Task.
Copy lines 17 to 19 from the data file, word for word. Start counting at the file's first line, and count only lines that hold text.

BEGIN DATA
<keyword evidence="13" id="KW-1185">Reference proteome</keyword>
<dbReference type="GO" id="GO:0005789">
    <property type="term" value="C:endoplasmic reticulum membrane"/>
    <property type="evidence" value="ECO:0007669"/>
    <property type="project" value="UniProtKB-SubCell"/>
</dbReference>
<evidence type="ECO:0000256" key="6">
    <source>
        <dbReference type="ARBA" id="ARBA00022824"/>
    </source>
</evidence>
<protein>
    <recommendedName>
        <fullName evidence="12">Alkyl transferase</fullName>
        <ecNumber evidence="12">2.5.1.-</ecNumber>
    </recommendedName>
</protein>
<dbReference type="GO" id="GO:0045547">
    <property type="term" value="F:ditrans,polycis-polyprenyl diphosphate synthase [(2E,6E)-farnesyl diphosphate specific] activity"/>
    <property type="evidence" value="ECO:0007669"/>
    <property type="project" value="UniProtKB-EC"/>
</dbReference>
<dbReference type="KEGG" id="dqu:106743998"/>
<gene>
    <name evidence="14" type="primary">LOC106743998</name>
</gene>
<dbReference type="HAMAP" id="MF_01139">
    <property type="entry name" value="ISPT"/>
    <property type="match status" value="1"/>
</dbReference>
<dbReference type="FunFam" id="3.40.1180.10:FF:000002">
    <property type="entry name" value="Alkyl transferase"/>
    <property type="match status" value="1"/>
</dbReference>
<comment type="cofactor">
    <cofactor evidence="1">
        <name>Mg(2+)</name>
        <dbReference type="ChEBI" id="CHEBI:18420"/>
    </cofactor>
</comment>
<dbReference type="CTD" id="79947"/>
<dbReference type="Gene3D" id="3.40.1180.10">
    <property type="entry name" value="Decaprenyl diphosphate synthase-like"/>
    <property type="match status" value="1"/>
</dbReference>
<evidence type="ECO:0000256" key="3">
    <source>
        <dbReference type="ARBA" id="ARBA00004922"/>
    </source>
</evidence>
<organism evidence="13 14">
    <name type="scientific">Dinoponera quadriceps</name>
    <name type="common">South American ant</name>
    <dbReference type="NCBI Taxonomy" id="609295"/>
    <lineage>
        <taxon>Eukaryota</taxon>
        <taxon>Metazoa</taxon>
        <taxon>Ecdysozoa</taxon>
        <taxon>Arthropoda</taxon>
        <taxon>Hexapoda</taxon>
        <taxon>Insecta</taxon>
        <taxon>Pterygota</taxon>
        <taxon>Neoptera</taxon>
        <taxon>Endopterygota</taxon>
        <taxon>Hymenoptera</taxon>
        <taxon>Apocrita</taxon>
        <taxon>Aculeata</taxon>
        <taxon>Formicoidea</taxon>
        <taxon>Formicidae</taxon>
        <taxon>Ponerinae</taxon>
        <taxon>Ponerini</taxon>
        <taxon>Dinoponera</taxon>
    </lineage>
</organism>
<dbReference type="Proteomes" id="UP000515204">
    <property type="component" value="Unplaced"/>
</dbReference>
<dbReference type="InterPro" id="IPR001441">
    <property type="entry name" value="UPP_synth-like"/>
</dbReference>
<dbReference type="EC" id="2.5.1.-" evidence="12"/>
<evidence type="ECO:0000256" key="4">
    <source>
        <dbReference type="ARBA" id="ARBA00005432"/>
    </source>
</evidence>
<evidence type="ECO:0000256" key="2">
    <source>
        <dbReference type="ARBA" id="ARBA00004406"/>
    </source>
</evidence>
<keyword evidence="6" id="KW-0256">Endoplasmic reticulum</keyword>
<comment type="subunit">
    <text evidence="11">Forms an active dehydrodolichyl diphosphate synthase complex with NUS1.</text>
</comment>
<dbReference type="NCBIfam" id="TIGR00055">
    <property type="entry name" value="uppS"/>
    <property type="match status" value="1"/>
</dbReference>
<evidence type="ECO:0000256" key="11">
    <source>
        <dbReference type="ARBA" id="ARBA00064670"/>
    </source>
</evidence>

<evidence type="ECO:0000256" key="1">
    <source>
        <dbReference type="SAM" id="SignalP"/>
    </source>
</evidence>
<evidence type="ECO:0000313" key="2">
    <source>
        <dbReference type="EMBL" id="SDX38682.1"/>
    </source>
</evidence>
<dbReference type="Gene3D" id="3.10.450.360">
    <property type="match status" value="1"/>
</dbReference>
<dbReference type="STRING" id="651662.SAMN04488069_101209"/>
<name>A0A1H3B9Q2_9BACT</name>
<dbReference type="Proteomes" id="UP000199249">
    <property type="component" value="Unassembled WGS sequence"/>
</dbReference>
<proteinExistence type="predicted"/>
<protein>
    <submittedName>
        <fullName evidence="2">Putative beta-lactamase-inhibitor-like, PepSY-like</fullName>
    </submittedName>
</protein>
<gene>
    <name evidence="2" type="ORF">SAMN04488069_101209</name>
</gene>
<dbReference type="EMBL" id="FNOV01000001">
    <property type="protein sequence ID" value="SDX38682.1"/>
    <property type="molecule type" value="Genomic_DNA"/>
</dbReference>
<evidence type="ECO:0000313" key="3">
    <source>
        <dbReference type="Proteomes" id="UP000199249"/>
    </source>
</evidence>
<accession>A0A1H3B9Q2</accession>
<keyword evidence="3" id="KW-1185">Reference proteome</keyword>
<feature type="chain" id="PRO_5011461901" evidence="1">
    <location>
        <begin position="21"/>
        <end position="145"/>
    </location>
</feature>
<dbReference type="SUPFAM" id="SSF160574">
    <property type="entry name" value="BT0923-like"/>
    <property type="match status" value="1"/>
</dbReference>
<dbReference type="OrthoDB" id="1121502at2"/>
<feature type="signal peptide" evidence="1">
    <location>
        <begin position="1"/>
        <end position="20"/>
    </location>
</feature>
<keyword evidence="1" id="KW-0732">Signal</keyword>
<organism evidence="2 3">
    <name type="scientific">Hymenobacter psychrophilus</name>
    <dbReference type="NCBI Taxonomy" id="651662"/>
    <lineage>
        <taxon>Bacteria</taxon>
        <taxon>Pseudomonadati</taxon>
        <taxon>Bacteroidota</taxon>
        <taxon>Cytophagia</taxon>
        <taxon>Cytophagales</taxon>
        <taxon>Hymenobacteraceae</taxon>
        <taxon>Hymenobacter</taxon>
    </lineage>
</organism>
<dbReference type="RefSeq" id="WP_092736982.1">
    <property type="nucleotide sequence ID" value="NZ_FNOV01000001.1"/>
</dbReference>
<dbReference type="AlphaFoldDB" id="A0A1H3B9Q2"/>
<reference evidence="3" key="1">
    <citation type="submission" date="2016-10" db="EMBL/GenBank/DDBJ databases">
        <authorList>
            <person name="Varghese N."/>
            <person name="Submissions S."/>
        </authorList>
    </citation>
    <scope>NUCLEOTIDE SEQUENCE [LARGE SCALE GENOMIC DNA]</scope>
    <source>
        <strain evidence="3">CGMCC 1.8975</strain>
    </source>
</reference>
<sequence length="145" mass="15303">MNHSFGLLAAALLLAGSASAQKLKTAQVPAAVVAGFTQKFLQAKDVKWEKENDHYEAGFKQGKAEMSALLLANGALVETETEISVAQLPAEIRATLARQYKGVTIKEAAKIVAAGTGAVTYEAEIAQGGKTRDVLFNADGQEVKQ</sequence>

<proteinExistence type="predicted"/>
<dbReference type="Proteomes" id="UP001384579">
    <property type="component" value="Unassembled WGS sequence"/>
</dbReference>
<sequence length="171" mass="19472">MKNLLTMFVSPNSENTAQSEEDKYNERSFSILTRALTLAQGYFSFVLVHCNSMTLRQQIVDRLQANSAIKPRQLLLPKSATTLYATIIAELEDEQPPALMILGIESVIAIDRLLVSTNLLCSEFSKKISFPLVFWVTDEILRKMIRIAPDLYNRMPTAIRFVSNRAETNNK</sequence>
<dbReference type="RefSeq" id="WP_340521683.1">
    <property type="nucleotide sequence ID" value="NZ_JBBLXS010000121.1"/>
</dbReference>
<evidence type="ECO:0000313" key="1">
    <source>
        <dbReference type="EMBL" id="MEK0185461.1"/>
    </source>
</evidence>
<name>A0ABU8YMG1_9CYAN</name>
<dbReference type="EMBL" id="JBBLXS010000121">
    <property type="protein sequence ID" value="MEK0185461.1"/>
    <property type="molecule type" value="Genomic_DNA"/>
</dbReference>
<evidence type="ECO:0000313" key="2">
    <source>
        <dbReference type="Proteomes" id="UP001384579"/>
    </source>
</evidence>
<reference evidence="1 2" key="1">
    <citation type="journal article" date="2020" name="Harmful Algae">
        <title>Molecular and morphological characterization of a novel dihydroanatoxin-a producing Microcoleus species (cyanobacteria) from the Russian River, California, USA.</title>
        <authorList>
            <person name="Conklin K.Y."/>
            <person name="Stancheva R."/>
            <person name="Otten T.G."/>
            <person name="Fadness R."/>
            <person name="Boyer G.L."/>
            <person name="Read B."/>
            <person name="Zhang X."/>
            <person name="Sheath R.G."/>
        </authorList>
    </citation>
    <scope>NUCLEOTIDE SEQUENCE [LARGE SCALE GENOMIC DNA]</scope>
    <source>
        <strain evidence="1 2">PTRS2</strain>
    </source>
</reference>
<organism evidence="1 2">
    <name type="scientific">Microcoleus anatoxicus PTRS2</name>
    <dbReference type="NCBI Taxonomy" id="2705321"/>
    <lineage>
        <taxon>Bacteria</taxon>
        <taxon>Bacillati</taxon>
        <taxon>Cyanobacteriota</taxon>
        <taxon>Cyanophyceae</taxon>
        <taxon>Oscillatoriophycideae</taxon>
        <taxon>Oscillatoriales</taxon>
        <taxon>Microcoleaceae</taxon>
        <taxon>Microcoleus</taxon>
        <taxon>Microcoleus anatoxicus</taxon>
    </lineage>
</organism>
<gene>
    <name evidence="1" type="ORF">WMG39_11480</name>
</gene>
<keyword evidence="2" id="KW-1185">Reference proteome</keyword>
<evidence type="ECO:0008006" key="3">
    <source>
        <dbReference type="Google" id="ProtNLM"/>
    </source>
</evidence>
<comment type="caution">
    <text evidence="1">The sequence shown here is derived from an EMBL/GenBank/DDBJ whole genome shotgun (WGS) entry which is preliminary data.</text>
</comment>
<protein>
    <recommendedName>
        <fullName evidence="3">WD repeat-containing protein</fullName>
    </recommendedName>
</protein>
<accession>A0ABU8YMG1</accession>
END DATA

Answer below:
</protein>
<dbReference type="GO" id="GO:0045547">
    <property type="term" value="F:ditrans,polycis-polyprenyl diphosphate synthase [(2E,6E)-farnesyl diphosphate specific] activity"/>